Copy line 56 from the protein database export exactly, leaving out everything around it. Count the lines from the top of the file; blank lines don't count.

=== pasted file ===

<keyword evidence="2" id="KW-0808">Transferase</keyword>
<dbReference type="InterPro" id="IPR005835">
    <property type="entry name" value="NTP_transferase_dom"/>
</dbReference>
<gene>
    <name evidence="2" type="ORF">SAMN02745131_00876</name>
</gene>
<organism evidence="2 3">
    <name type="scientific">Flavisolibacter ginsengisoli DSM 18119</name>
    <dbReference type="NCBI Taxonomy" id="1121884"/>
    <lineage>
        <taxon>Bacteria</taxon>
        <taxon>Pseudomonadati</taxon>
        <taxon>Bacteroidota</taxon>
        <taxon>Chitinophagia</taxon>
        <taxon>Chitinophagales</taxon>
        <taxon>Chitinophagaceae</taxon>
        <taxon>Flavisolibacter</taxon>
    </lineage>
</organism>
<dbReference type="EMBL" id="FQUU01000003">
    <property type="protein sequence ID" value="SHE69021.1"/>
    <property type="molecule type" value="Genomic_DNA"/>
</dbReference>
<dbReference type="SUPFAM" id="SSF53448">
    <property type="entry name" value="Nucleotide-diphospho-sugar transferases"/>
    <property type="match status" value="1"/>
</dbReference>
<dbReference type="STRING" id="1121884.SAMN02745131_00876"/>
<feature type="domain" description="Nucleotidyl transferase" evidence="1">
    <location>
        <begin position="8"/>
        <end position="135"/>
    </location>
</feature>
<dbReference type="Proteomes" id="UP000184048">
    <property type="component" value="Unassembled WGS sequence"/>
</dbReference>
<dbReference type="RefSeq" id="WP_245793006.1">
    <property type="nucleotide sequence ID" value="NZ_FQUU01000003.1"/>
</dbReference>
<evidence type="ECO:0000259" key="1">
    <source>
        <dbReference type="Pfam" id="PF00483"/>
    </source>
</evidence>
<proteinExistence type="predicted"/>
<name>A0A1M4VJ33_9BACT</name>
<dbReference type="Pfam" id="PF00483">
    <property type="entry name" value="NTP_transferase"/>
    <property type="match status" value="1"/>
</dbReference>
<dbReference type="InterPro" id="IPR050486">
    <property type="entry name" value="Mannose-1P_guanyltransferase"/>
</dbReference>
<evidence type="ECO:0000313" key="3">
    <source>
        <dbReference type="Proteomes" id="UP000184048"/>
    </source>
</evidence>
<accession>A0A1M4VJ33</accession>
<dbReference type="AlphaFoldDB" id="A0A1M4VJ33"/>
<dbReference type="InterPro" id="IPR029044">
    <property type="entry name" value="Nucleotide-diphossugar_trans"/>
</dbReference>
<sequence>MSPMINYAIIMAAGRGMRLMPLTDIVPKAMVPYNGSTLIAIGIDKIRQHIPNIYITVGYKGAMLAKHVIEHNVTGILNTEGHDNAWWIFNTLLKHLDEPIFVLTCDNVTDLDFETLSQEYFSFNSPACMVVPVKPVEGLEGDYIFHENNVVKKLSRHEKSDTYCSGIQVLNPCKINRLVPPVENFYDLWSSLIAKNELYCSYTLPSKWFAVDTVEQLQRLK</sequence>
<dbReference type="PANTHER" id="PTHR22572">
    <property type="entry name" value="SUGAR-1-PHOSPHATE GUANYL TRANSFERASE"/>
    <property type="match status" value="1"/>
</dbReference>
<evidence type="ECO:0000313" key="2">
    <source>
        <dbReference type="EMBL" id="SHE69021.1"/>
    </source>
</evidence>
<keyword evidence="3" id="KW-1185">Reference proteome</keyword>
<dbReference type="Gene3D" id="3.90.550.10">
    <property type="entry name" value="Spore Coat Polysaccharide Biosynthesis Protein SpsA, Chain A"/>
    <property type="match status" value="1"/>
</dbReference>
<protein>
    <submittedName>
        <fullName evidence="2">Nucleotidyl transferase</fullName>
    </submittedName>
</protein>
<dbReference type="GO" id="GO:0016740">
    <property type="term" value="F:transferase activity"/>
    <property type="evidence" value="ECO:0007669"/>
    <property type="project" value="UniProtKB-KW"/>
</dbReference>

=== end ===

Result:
<evidence type="ECO:0000313" key="3">